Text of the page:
The New Laws are Needed to Maintain the Public's Trust in Government. It has been many years since the city's ethics laws were reviewed and updated. In the interim, the public's general distrust of government, highlighted by ethics scandals, has resulted in greater scrutiny of government officials at all levels. Strong ethics laws are essential to an ethical government culture. To that end, Section 11-101, Revised Charter of Honolulu, requires that all city personnel "shall demonstrate by their example the highest ethical standards" so "that the public may justifiably have trust and confidence in the integrity of government."
The amendments are intended to:
a. Establish high standards of ethical conduct for city officers and employees;
b. Foster public confidence in the integrity of city agencies and the Council;
c. Promote early consideration of potential ethical problems and provide clear guidance to officers and employees on the standards of conduct; and
d. Enhance the accountability and minimize unwarranted suspicion of city government.
The substantive amendments cover the spectrum of ethics issues that arise in government. Many of the proposed changes codify advisory opinions and guidelines that the Commission has developed over the years. Others are incorporated from federal law or jurisdictions that have recently evaluated and updated their laws. Here are the topics that the Commission believes warrant changes in the ethics laws:
1. Codify the personal interests that can result in conflicts of interest. City officers and employees must have notice of which family or other personal relationships require disclosure and recusal. In addition, the law could define the rule of necessity and class exceptions for conflict of interest situations. The "rule of necessity" and "class" exceptions allow city officers or employees, who would otherwise be disqualified from acting in a matter because they have a conflict of interest, to act in narrow but important situations.
2. Lower the gift cap to $50, and define and limit indirect gifts, gifts given because of government status and gifts from restricted sources, and reinstate gift reporting. Gifts to government officials raise concerns that the donors will be favored by the recipients, especially when compared to ordinary citizens. These restrictions should help the public understand that gifts are very limited and not a benefit of public service.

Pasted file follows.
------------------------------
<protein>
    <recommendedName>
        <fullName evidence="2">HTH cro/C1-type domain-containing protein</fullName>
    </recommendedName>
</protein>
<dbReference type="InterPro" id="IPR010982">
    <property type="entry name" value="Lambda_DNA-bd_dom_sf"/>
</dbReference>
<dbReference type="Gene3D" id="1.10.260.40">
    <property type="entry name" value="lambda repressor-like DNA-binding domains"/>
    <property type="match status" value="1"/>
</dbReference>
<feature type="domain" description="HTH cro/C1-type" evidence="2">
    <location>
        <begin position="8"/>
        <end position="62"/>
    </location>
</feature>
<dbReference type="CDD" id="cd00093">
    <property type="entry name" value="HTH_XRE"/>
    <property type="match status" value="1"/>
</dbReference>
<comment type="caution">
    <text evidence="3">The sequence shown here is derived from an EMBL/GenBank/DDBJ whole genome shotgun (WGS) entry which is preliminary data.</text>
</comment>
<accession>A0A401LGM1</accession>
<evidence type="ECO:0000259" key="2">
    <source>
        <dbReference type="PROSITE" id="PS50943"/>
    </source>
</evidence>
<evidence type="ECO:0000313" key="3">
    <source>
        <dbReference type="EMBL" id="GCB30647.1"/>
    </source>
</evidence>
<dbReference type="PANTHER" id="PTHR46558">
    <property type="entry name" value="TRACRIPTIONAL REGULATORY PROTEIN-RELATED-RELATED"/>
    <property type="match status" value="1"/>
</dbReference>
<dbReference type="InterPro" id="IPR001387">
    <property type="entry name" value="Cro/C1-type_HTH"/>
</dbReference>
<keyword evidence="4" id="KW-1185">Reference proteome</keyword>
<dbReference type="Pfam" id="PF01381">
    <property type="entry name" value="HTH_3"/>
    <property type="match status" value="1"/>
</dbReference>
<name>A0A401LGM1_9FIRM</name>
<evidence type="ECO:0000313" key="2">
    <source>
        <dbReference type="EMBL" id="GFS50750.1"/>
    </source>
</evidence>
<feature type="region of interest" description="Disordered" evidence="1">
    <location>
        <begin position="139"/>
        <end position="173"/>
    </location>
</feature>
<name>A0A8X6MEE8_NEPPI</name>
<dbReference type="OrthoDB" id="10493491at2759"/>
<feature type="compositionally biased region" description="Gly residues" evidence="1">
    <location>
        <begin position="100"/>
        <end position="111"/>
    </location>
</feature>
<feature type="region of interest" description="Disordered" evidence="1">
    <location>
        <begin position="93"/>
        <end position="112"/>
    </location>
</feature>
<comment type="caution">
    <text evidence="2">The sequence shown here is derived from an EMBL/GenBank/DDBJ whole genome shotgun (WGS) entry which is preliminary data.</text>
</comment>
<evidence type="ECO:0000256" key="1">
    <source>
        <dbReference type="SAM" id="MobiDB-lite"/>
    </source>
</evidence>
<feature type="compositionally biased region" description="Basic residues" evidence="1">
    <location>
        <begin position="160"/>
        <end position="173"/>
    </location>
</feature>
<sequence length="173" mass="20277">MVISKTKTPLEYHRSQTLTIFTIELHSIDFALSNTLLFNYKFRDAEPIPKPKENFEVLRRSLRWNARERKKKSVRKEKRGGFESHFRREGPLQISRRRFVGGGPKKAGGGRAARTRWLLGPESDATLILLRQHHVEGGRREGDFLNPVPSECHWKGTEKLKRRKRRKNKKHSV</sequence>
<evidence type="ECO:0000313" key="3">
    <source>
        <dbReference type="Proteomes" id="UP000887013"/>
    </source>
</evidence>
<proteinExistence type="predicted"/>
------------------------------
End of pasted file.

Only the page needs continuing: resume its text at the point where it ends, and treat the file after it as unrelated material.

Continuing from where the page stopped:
3. Make financial disclosures more meaningful. Place the burden of providing all material information on financial disclosure forms on filers (rather than the Commission) in order to avoid penalties. Also, require disclosure of financial information relating to all household members and dependents.
4. Codify specific misuse of city resources. Identify and prohibit common types of misuse of city resources (e.g., for political campaign purposes, supporting a personal business, and hiring family members). The Commission only has guidelines and advisory opinions as to specific misuses of public resources, where we should have ordinances.
5. Add an anti-retaliation provision. Make it an ethics violation to retaliate against anyone who submits a complaint, requests advice, or cooperates in a Commission investigation. Retaliation in the workplace is a real fear to those who bring unethical conduct to their department's or the Commission's attention. This would be timely given that ethics training for all employees will soon start.
6. Political campaign assistance and contributions. Prohibit city officers and employees from soliciting political campaign assistance and contributions from other city officers or employees, lobbyists, and those doing business with or those who are regulated by the city. This limitation is intended to limit political activities without interfering with an official's right to political free speech.
7. Give rulemaking authority to the Commission. The Commission should be given substantive rulemaking authority so that it may develop and update laws as the need requires.
8. Authorize the Commission to impose civil fines on lobbyists. This would provide an effective penalty against lobbyist violations, along with suspension or revocation of the lobbyist's registration.
9. Amend the Charter to require that councilmembers may not participate or vote on a measure where they have a conflict of interest. The vast majority of jurisdictions prohibit councilmembers from voting on matters where they have conflicts of interest because it undermines the public's trust in the reason why a councilmember is voting a certain way.